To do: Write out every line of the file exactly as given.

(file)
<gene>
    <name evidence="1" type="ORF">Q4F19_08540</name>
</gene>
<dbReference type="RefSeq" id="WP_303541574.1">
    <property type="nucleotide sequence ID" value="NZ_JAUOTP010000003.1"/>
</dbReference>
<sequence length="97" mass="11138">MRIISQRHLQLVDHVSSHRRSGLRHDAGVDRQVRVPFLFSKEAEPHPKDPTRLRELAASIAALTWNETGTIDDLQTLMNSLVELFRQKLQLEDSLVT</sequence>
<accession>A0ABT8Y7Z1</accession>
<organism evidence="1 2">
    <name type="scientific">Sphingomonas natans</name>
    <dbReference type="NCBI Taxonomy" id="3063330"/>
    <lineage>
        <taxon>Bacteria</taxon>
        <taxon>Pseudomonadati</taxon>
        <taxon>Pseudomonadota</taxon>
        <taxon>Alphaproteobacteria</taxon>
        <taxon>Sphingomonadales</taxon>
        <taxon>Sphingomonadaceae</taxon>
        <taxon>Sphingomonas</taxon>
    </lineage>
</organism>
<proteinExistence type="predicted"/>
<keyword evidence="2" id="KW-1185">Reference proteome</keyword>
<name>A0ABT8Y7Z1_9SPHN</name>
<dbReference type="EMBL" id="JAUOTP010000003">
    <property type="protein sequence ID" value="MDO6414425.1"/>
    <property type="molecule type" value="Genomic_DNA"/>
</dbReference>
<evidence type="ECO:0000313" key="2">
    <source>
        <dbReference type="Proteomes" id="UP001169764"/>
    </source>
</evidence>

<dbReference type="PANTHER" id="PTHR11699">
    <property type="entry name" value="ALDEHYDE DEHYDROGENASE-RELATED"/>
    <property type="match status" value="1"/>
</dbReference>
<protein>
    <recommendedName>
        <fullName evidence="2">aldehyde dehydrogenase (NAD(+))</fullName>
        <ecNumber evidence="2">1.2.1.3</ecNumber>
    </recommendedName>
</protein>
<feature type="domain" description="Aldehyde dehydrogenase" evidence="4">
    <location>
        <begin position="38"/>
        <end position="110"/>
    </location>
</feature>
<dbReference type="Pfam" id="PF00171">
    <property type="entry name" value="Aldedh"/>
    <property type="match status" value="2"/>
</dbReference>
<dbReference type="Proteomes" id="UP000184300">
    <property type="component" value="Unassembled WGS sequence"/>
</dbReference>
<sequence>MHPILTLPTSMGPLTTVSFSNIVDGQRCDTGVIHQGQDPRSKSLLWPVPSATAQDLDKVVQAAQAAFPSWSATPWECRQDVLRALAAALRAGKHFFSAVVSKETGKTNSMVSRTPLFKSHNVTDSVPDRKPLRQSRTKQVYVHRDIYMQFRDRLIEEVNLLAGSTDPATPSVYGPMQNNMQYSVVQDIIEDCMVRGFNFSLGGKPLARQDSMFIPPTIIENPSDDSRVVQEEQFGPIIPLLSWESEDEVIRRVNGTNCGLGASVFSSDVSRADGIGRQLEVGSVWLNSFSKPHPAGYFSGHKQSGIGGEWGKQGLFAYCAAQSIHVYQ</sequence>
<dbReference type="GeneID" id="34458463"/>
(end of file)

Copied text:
<gene>
    <name evidence="1" type="ORF">Q4F19_08540</name>
</gene>
<dbReference type="RefSeq" id="WP_303541574.1">
    <property type="nucleotide sequence ID" value="NZ_JAUOTP010000003.1"/>
</dbReference>
<sequence length="97" mass="11138">MRIISQRHLQLVDHVSSHRRSGLRHDAGVDRQVRVPFLFSKEAEPHPKDPTRLRELAASIAALTWNETGTIDDLQTLMNSLVELFRQKLQLEDSLVT</sequence>
<accession>A0ABT8Y7Z1</accession>
<organism evidence="1 2">
    <name type="scientific">Sphingomonas natans</name>
    <dbReference type="NCBI Taxonomy" id="3063330"/>
    <lineage>
        <taxon>Bacteria</taxon>
        <taxon>Pseudomonadati</taxon>
        <taxon>Pseudomonadota</taxon>
        <taxon>Alphaproteobacteria</taxon>
        <taxon>Sphingomonadales</taxon>
        <taxon>Sphingomonadaceae</taxon>
        <taxon>Sphingomonas</taxon>
    </lineage>
</organism>
<proteinExistence type="predicted"/>
<keyword evidence="2" id="KW-1185">Reference proteome</keyword>
<name>A0ABT8Y7Z1_9SPHN</name>
<dbReference type="EMBL" id="JAUOTP010000003">
    <property type="protein sequence ID" value="MDO6414425.1"/>
    <property type="molecule type" value="Genomic_DNA"/>
</dbReference>
<evidence type="ECO:0000313" key="2">
    <source>
        <dbReference type="Proteomes" id="UP001169764"/>
    </source>
</evidence>

<dbReference type="PANTHER" id="PTHR11699">
    <property type="entry name" value="ALDEHYDE DEHYDROGENASE-RELATED"/>
    <property type="match status" value="1"/>
</dbReference>
<protein>
    <recommendedName>
        <fullName evidence="2">aldehyde dehydrogenase (NAD(+))</fullName>
        <ecNumber evidence="2">1.2.1.3</ecNumber>
    </recommendedName>
</protein>
<feature type="domain" description="Aldehyde dehydrogenase" evidence="4">
    <location>
        <begin position="38"/>
        <end position="110"/>
    </location>
</feature>
<dbReference type="Pfam" id="PF00171">
    <property type="entry name" value="Aldedh"/>
    <property type="match status" value="2"/>
</dbReference>
<dbReference type="Proteomes" id="UP000184300">
    <property type="component" value="Unassembled WGS sequence"/>
</dbReference>
<sequence>MHPILTLPTSMGPLTTVSFSNIVDGQRCDTGVIHQGQDPRSKSLLWPVPSATAQDLDKVVQAAQAAFPSWSATPWECRQDVLRALAAALRAGKHFFSAVVSKETGKTNSMVSRTPLFKSHNVTDSVPDRKPLRQSRTKQVYVHRDIYMQFRDRLIEEVNLLAGSTDPATPSVYGPMQNNMQYSVVQDIIEDCMVRGFNFSLGGKPLARQDSMFIPPTIIENPSDDSRVVQEEQFGPIIPLLSWESEDEVIRRVNGTNCGLGASVFSSDVSRADGIGRQLEVGSVWLNSFSKPHPAGYFSGHKQSGIGGEWGKQGLFAYCAAQSIHVYQ</sequence>
<dbReference type="GeneID" id="34458463"/>